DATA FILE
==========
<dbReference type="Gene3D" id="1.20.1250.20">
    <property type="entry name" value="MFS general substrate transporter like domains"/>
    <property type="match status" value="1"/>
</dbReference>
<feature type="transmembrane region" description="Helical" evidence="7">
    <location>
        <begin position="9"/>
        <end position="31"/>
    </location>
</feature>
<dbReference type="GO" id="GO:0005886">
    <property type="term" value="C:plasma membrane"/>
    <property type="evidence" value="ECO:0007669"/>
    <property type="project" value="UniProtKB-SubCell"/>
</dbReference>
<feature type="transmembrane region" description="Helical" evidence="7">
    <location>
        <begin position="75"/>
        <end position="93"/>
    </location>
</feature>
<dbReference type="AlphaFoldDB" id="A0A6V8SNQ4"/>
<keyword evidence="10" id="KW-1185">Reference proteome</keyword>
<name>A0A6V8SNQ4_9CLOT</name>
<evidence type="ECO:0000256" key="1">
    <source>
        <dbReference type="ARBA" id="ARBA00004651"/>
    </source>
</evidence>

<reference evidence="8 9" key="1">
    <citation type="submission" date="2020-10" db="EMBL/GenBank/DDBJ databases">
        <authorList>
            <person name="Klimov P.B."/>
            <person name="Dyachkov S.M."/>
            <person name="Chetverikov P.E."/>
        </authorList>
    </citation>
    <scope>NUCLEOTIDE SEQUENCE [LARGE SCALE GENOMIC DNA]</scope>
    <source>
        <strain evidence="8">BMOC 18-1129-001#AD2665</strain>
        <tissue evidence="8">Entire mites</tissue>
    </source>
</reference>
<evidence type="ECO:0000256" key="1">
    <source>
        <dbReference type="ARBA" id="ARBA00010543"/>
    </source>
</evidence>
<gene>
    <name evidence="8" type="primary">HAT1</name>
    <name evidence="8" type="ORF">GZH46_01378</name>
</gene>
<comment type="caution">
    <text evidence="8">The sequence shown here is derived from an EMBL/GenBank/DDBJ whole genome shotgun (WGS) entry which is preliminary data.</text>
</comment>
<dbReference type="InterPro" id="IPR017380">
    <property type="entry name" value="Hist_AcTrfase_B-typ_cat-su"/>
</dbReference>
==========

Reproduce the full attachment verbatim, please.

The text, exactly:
<dbReference type="Gene3D" id="1.20.1250.20">
    <property type="entry name" value="MFS general substrate transporter like domains"/>
    <property type="match status" value="1"/>
</dbReference>
<feature type="transmembrane region" description="Helical" evidence="7">
    <location>
        <begin position="9"/>
        <end position="31"/>
    </location>
</feature>
<dbReference type="GO" id="GO:0005886">
    <property type="term" value="C:plasma membrane"/>
    <property type="evidence" value="ECO:0007669"/>
    <property type="project" value="UniProtKB-SubCell"/>
</dbReference>
<feature type="transmembrane region" description="Helical" evidence="7">
    <location>
        <begin position="75"/>
        <end position="93"/>
    </location>
</feature>
<dbReference type="AlphaFoldDB" id="A0A6V8SNQ4"/>
<keyword evidence="10" id="KW-1185">Reference proteome</keyword>
<name>A0A6V8SNQ4_9CLOT</name>
<evidence type="ECO:0000256" key="1">
    <source>
        <dbReference type="ARBA" id="ARBA00004651"/>
    </source>
</evidence>

<reference evidence="8 9" key="1">
    <citation type="submission" date="2020-10" db="EMBL/GenBank/DDBJ databases">
        <authorList>
            <person name="Klimov P.B."/>
            <person name="Dyachkov S.M."/>
            <person name="Chetverikov P.E."/>
        </authorList>
    </citation>
    <scope>NUCLEOTIDE SEQUENCE [LARGE SCALE GENOMIC DNA]</scope>
    <source>
        <strain evidence="8">BMOC 18-1129-001#AD2665</strain>
        <tissue evidence="8">Entire mites</tissue>
    </source>
</reference>
<evidence type="ECO:0000256" key="1">
    <source>
        <dbReference type="ARBA" id="ARBA00010543"/>
    </source>
</evidence>
<gene>
    <name evidence="8" type="primary">HAT1</name>
    <name evidence="8" type="ORF">GZH46_01378</name>
</gene>
<comment type="caution">
    <text evidence="8">The sequence shown here is derived from an EMBL/GenBank/DDBJ whole genome shotgun (WGS) entry which is preliminary data.</text>
</comment>
<dbReference type="InterPro" id="IPR017380">
    <property type="entry name" value="Hist_AcTrfase_B-typ_cat-su"/>
</dbReference>